Homeowners who are required, all of a sudden, to carry flood insurance have a way to appeal their property's placement in a flood zone.
The process isn't simple -- not by a long shot. But following it could save you hundreds, if not thousands, of dollars, especially since premiums under the federal National Flood Insurance Program (NFIP) keep getting bumped up.
First, a little background.
The Federal Emergency Management Agency (FEMA) recently remapped most of the country using 100-year flood plain projections. The result was that many homes were placed into flood zones that never before existed, despite the fact that many of them had never (or rarely) experienced flooding.
The bottom line: If a house's mortgage is touched by the government in any way -- insured by the Federal Housing Administration, backed by the Veterans Administraion or purchased by Fannie Mae or Freddie Mac -- borrowers are now required to carry flood insurance. And some lenders now require coverage, no matter what.
Flood insurance is not a bad thing. Indeed, damage from flooding is costly: The average flood claim to the NFIP is $30,000. Flooding is the nation's most frequent natural disaster, and it's not always associated with hurricanes or broken dams. Floods can happen from busted pipes and torrential rains, and they occur in all 50 states.
Consequently, many borrowers elect to buy coverage, even if their lenders don't demand it. But if you don't want it and it isn't necessary, you shouldn't have to pay for it. And you may not have to, if you follow the steps set up by FEMA to appeal your flood zone designation.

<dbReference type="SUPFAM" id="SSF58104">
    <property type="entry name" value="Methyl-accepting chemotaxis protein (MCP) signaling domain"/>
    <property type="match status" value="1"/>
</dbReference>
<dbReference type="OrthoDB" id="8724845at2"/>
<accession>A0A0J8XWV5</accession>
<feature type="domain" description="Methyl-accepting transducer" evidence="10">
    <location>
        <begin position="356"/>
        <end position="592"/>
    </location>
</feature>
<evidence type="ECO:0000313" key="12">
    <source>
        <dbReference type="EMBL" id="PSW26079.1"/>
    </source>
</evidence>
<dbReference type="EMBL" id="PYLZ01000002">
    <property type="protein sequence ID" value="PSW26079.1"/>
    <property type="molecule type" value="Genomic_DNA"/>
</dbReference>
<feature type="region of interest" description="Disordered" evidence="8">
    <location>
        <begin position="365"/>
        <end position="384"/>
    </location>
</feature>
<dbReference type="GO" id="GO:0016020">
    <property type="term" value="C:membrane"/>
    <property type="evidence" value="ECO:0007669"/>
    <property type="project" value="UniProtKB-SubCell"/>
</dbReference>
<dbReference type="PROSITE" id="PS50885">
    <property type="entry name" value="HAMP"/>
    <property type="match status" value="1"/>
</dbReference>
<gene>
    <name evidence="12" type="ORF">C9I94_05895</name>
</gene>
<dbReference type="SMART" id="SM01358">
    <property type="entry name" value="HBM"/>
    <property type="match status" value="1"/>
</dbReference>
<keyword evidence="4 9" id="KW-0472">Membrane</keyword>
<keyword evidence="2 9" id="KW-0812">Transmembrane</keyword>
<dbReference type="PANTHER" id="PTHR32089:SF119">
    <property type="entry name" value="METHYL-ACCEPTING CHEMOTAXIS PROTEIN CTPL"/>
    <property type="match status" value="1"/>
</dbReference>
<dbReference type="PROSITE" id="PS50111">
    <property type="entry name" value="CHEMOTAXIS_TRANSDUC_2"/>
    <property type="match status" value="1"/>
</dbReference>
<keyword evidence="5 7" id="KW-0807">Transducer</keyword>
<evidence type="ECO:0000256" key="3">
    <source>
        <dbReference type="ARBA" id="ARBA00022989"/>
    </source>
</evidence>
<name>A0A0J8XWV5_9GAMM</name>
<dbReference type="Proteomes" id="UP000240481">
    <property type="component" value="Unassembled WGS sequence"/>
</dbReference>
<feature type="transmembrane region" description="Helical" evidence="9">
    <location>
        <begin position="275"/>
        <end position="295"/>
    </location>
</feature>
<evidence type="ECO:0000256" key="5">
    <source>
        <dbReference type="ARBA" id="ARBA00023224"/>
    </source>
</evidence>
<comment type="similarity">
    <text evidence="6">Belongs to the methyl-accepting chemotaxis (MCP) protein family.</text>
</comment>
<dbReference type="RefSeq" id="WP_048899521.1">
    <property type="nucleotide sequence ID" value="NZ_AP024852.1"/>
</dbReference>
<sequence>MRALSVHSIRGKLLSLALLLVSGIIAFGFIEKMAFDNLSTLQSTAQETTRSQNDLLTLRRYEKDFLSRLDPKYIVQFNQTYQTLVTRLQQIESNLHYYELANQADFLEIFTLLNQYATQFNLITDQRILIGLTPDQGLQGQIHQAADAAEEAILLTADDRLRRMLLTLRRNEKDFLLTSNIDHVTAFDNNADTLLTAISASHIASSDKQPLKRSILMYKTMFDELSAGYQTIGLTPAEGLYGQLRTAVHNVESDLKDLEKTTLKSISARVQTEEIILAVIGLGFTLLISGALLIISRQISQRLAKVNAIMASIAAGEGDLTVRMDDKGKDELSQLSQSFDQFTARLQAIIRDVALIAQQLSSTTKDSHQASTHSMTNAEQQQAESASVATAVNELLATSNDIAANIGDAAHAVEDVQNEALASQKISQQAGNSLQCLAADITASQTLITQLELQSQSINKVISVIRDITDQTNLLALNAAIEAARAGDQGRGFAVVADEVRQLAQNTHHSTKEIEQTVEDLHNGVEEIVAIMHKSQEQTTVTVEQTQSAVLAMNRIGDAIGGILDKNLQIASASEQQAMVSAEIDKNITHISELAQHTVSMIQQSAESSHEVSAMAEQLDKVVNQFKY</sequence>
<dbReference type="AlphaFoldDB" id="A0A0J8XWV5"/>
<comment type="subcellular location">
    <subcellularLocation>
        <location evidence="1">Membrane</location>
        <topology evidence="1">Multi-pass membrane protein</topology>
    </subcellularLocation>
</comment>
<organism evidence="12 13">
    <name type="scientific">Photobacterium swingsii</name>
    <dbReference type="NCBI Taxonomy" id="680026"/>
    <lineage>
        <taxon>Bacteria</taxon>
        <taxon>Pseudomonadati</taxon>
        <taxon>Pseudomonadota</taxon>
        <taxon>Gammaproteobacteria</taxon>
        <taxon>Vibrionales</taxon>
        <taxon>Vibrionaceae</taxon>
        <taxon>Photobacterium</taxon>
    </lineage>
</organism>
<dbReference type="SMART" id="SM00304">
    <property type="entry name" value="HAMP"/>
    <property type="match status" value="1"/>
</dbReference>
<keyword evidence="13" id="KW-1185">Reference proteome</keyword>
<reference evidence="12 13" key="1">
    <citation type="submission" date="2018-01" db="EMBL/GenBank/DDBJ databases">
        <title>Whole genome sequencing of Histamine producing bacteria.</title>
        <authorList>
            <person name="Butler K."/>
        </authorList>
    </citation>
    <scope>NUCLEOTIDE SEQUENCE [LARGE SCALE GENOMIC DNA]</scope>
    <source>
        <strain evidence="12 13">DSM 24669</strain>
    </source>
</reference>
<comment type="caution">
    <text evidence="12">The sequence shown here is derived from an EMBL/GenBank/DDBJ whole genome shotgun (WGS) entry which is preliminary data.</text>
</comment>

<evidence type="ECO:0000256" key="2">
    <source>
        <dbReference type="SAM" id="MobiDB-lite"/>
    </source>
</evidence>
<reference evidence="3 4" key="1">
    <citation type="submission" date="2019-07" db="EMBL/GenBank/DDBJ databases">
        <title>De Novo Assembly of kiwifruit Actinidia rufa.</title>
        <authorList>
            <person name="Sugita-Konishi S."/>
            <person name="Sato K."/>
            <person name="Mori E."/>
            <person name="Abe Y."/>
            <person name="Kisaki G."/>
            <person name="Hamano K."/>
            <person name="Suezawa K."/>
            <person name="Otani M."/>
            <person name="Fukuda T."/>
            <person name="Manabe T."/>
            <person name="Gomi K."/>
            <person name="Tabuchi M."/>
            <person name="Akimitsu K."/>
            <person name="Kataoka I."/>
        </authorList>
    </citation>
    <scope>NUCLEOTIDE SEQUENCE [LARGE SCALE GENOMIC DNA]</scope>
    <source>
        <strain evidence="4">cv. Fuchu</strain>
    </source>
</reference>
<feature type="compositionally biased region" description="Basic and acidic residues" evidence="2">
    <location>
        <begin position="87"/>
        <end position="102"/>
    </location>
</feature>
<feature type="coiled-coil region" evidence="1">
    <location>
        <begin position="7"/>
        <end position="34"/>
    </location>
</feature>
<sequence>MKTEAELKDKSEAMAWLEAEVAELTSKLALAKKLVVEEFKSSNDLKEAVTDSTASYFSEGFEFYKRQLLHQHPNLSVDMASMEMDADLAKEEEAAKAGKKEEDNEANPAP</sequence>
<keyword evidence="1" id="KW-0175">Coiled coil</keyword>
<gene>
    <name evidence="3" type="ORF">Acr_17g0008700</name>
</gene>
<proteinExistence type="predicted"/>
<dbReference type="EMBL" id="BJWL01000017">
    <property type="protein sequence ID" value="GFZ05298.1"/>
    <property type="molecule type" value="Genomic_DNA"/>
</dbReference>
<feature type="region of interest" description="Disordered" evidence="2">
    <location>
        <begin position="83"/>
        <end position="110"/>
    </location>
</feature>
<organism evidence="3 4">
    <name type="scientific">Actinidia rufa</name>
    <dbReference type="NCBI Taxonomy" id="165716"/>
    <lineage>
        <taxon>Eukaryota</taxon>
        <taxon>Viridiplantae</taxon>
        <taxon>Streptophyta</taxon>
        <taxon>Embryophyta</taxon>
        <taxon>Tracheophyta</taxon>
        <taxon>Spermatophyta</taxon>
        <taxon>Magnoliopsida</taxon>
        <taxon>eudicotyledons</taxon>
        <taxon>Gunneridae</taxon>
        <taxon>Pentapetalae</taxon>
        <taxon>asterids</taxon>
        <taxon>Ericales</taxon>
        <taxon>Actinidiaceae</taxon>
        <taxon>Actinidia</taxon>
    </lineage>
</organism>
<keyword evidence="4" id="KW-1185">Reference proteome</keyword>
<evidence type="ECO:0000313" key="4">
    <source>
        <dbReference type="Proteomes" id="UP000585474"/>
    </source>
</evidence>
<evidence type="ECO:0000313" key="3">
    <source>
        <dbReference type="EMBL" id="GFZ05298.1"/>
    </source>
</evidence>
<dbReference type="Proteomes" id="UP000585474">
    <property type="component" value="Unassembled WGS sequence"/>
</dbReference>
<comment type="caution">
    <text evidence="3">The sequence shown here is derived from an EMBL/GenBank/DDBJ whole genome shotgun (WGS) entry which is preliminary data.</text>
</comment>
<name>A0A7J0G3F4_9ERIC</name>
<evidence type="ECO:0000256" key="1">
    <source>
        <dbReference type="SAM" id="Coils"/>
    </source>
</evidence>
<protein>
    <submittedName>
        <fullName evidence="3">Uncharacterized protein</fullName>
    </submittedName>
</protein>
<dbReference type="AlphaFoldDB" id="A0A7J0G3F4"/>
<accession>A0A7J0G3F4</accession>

To appeal your home's placement in what officially is called a "Special Flood Hazard Area," you must show that the lowest adjacent grade, or the lowest ground touching your home, is at or above the "base flood elevation." That's the elevation to which floodwater is projected to rise during a so-called "100-year flood," also called a "base flood."
Remember, though, the term "100-year" is something of a misnomer. It doesn't mean that a major flood happens once every 100 years. Rather, it means that the area has a 1 percent chance of flooding every year. Another name for it is the base floodplain.
Wow! And understanding all that is just the beginning of the process.
To start, you have to submit a request to FEMA for a Letter of Map Change, which, according to FEMA, "reflects an official revision/amendment to an effective Flood Insurance Rate Map." The map is said to offer much useful information and represents the official depiction of flood hazards for your community.
All of this is outlined on the FEMA webpage at fema.gov/information-homeowners, where you can start the step-by-step process and find out what supporting documents you might need. Follow the detailed instructions to ensure that your request is complete and logically structured.
Meanwhile, bipartisan legislation intended to remove barriers to the development of a private market alternative to Uncle Sam's program has cleared a key House committee by a resounding 53-0 vote.
"In many cases, we have found comparable private flood coverage is much less expensive than the NFIP product," according to Pennsylvania Insurance Commissioner Teresa Miller.
Currently, only a few carriers -- most notably, Lloyd's of London -- offer flood insurance, primarily because many lenders are unsure if private coverage meets government requirements. Also, private companies may not cover higher-risk properties, leaving the NFIP as the only choice in those cases.
Another drawback to the development of a private market is that borrowers who switch to a private policy and then decide to return to the government's program will probably not be eligible anymore for any rate subsidy they enjoyed with the NFIP previously.
The bill by Florida representatives Dennis Ross and Patrick Murphy would require lenders to accept private coverage if it complies with state laws and regulations and includes the required limits of coverage. Acceptable policies would have to be issued by a company that is licensed, admitted or otherwise approved by the state in which the property is located.